OK, I’m a little behind the curve on this one. I admit it. I had a sit-down with the folks at Comsol recently, and they were describing their multiphysics software. No, I was not really familiar with the term multiphysics. I knew it existed (heck, we cover it at Design News), but I wasn’t aware of how valuable it could really be.
The nice part about the term is that it means exactly what it sounds like. Comsol’s multiphysics software handles simulations of a system. These simulations require the use of multiple types of physics (hence, the name), such as chemical structures, mechanical aspects, heat transfer, acoustics, and even electrical conditions.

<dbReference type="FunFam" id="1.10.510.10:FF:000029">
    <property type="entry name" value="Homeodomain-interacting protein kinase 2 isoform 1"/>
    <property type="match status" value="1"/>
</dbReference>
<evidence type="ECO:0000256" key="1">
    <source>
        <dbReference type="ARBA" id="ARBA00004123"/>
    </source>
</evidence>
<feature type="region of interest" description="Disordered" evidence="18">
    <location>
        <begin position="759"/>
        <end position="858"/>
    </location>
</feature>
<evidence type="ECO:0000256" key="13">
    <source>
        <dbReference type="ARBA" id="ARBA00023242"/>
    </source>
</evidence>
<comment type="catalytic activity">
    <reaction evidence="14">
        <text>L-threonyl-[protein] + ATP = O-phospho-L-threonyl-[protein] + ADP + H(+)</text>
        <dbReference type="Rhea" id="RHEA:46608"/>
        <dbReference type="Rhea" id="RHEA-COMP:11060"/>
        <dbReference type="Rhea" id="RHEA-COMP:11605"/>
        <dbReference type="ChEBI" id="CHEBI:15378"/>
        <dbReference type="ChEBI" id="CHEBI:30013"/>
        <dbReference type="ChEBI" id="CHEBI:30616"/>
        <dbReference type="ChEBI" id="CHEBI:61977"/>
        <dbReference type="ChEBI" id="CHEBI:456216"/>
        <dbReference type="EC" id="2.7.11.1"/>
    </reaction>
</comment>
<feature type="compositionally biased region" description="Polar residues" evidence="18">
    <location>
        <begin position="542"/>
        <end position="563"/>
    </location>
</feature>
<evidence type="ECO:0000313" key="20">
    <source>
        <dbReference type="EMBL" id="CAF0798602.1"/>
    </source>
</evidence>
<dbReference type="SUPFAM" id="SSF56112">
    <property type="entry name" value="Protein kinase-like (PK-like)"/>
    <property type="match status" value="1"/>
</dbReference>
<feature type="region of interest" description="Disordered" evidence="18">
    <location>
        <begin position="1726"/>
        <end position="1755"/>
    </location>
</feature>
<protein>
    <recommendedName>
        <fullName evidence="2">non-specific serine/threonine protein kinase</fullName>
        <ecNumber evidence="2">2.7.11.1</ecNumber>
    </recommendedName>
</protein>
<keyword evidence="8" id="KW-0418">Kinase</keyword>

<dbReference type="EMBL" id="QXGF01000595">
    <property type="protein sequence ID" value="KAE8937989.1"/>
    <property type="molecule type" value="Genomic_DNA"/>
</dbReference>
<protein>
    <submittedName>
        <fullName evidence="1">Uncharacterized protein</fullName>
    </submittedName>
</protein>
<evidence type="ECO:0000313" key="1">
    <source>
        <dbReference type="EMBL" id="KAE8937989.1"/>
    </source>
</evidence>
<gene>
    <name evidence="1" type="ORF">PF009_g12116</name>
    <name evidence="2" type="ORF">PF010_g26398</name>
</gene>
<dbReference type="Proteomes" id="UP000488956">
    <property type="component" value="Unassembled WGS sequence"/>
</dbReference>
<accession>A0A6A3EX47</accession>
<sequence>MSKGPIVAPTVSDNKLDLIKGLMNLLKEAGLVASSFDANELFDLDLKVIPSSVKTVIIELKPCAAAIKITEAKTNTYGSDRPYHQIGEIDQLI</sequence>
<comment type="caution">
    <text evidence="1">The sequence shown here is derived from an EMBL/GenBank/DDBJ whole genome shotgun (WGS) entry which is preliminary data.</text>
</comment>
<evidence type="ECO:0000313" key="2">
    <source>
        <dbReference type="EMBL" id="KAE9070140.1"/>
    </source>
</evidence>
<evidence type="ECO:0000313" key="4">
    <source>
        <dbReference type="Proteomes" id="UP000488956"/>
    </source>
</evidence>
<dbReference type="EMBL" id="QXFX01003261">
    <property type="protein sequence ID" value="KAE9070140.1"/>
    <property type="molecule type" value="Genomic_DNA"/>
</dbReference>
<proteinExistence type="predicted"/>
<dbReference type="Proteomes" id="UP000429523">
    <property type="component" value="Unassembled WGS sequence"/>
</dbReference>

I figured there had to be some type of analysis software out there that could combine more than one type physics, but to be honest, I never gave it a lot of thought. Trial-and-error was the method of choice in my day. Simulate a model. Get the results for that type of physics. Then run a real test. When that failed, you checked to see why and how it failed, made some adjustments, ran the test again using the single-physics software, and then ran the real-world test again. You repeated these steps until you got a result that either worked properly, or was within the design tolerance.
But now? You run all the different physics simultaneously, and (as Emeril would say), Bam! Your result might not be exactly what’s needed for the final output, but it’s pretty darn close and reduces the design time considerably.